It is instructive to consider what Jesus does NOT tell the church to do.  He doesn’t tell them to pack their bags and move to some other location where it would be easier to live the Christian life.  He expected them to be faithful where they were, to be lights in that world of darkness, to do what was right, even when they lived next door to Satan!

Asclepius

At Pergamum, the Asklepieion

May 21, 2010

Pergamum was the principle seat of the worship of the god Asklepios, the Roman god of medicine and healing.  An elaborate complex devoted to healing was constructed downhill from the upper city. Our photo below was taken from the Asklepieion looking up to the acropolis of Pergamum.

Asklepieion with view toward Pergamum acropolis. Photo by Leon Mauldin.

Look at the center of the upper city.  The white ruins are those of the temple of Trajan, featured in an earlier post.

So many people came from so many places to the Asklepieion, that a library and theater were provided.  Included in that number were Roman emperors Marcus Aurelius and Caracalla, both of whom traveled here to be healed. The photo below shows the site of the library and the theater. The theater would seat 3,500.

Asklepieion Library and Theater. Photo by Leon Mauldin.

In the foreground of our photo you see the the column features serpents, the symbol of Asklepios.

At the Asklepieion there were fountains and pools, where patients could bathe, as well as drink what was thought to be sacred water.

Asklepieion Sacred Fountain. Photo by Leon Mauldin.

Remember to click on photos for higher resolution.

I plan to follow-up with another post on the Asklepieion, so stay tuned.

On a personal note, I have just concluded a 6-day series of lessons on the History and Geography of the Bible with the church of Christ at Clayton, N.C. William Dickinson is the preacher here.  It has been a good week.


At Pergamum, the Red Hall

May 18, 2010

Among the many sites in Pergamum devoted to idolatrous worship was the Red Hall.  The Egyptian religion reached out into many areas in the Roman world. The complex in our photo below is the Red Hall, devoted to the worship of the Egyptian god Serapis.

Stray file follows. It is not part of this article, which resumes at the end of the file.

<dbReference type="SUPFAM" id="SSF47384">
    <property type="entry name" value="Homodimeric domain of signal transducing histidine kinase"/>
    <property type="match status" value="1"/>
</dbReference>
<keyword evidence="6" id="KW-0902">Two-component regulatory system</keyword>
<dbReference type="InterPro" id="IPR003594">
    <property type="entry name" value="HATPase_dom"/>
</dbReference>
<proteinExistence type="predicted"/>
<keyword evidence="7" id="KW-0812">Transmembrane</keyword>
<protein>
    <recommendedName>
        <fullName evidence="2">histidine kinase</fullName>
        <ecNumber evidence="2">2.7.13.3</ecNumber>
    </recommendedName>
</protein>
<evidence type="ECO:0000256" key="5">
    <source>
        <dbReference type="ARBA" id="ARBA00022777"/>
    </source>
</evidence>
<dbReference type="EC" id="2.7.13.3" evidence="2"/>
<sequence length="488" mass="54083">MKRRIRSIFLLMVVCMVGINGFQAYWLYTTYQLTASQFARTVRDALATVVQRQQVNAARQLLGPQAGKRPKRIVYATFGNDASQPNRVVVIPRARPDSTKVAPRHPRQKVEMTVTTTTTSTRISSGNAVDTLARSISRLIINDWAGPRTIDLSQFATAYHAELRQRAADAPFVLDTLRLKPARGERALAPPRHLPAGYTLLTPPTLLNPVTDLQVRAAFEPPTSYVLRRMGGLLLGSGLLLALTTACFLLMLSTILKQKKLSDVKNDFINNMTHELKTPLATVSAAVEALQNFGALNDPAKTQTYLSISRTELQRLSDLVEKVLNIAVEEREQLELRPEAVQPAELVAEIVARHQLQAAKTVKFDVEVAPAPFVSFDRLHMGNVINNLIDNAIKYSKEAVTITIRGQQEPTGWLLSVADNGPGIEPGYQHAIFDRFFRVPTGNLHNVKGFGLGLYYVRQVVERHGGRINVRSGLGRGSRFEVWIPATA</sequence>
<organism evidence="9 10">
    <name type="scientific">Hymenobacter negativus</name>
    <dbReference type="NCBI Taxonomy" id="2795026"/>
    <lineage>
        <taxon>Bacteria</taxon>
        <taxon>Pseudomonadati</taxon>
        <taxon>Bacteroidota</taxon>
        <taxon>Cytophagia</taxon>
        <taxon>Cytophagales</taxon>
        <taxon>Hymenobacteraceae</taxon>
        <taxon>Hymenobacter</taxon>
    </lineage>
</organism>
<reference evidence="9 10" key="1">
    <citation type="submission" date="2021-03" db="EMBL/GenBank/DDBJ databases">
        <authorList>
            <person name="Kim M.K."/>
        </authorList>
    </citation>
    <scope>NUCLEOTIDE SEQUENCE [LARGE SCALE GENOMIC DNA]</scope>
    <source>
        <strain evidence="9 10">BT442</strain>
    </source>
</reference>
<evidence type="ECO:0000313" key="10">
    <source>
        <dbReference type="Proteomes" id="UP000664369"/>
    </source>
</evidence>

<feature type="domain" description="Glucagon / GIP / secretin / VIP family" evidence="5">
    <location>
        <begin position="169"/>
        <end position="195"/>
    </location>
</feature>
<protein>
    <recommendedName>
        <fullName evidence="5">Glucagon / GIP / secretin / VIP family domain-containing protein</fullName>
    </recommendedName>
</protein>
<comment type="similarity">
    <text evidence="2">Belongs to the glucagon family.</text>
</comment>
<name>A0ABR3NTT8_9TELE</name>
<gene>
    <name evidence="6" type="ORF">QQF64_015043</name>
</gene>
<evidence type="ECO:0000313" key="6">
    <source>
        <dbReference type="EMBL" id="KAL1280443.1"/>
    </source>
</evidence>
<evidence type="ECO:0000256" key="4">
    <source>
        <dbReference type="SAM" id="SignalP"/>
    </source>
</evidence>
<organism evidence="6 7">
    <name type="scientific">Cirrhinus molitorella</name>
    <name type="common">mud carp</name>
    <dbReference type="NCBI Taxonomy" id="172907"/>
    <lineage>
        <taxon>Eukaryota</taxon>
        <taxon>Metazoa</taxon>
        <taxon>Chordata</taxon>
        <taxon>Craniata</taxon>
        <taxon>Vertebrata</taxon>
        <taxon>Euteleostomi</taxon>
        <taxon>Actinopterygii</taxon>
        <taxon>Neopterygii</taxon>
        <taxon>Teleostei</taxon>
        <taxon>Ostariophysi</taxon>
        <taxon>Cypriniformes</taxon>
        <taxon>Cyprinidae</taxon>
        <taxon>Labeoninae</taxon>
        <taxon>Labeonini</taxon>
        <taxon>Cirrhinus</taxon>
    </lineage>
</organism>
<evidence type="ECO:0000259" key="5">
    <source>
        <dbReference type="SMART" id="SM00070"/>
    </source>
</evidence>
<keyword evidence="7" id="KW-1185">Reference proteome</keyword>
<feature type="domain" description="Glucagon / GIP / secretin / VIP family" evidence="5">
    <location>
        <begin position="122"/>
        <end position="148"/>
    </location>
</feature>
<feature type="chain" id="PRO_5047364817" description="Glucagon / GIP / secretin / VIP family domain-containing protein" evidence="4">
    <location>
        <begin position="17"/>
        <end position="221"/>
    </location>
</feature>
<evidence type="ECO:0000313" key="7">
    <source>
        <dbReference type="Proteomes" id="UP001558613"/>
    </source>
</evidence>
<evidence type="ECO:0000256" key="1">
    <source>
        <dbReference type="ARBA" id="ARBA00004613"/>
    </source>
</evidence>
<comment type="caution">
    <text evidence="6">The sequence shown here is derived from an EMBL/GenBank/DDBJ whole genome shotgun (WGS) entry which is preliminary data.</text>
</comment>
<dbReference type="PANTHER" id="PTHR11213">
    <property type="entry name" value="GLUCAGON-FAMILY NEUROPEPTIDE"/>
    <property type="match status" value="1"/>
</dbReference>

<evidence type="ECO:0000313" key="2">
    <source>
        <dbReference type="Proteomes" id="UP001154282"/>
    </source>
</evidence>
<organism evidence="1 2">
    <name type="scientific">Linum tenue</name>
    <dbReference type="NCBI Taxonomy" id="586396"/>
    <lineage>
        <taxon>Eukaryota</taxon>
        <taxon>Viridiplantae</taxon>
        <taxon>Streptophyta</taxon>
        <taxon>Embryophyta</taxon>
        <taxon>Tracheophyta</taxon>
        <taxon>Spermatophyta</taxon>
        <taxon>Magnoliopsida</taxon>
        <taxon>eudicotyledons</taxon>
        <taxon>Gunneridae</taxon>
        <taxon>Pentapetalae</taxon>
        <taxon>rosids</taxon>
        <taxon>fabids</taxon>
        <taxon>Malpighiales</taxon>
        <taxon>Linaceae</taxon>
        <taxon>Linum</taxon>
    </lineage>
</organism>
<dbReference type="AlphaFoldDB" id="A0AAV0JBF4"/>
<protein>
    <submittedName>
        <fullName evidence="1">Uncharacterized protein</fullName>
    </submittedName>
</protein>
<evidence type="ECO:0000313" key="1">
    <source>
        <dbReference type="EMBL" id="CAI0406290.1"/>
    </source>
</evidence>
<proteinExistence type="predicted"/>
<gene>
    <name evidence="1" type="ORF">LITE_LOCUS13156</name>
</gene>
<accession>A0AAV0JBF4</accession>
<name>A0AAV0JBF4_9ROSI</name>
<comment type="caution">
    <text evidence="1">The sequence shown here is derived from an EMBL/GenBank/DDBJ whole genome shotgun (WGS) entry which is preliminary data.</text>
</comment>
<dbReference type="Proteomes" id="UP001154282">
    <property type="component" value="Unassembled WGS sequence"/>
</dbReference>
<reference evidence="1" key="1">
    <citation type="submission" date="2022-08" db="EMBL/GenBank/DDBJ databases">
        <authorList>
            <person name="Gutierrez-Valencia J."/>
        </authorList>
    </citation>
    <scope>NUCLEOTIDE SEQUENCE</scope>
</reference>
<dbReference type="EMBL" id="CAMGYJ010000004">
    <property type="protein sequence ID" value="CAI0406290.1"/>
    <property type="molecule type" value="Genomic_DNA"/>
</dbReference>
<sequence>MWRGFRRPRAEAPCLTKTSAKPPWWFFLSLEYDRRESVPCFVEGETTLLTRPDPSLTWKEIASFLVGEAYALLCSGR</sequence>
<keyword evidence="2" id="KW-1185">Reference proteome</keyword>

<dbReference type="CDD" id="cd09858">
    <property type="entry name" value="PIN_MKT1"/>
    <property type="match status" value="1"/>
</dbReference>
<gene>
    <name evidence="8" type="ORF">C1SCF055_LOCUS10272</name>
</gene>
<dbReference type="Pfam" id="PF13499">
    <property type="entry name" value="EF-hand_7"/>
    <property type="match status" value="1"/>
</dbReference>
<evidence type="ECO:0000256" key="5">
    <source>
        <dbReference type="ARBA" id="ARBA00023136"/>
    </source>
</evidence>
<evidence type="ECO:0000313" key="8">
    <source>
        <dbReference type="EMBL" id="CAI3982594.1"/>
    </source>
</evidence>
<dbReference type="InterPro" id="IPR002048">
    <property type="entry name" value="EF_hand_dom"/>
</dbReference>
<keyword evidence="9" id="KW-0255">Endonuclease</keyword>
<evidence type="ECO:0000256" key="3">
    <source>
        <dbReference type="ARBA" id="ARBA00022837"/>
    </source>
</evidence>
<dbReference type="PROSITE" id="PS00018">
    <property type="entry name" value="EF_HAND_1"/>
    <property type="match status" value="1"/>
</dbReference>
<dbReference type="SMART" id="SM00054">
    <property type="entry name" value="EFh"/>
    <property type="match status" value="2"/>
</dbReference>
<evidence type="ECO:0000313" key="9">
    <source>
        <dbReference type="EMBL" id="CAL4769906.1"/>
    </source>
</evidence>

Red Hall, Pergamum. Photo by Leon Mauldin.

It is known as the “Red Hall” because of its red brick walls.  Here is a view of the temple of Serapis, looking east.

Red Hall, Pergamum. Photo by Leon Mauldin.

Alexandria, Egypt has a nice museum, featuring a bust of Serapis.

Egyptian god Serapis, Alexandria. Photo by Leon Mauldin.

The Holman Illustrated Bible Dictionary notes,

…this Egyptian-Greek sun deity was worshiped first at Memphis along with the bull-god, Apis. Serapis was introduced to Egypt by the Greeks and was worshiped originally as a god of the underworld. The temple to him at Alexandria was the largest and best known among several. Serapis came to be revered also as a god of healing and fertility, and his worship spread throughout the Roman Empire via the trade routes.

More to come.


At Pergamum: Temple of Dionysus, the Wine god

May 16, 2010

In Greek mythology, Dionysus, a son of Zeus, was the wine god.  He was also known as Bacchus, his Roman designation.  As we continue to post photos of Pergamum, today we include the temple of Dionysus. The photo below shows the remains of the temple in the center, to the right of the theater.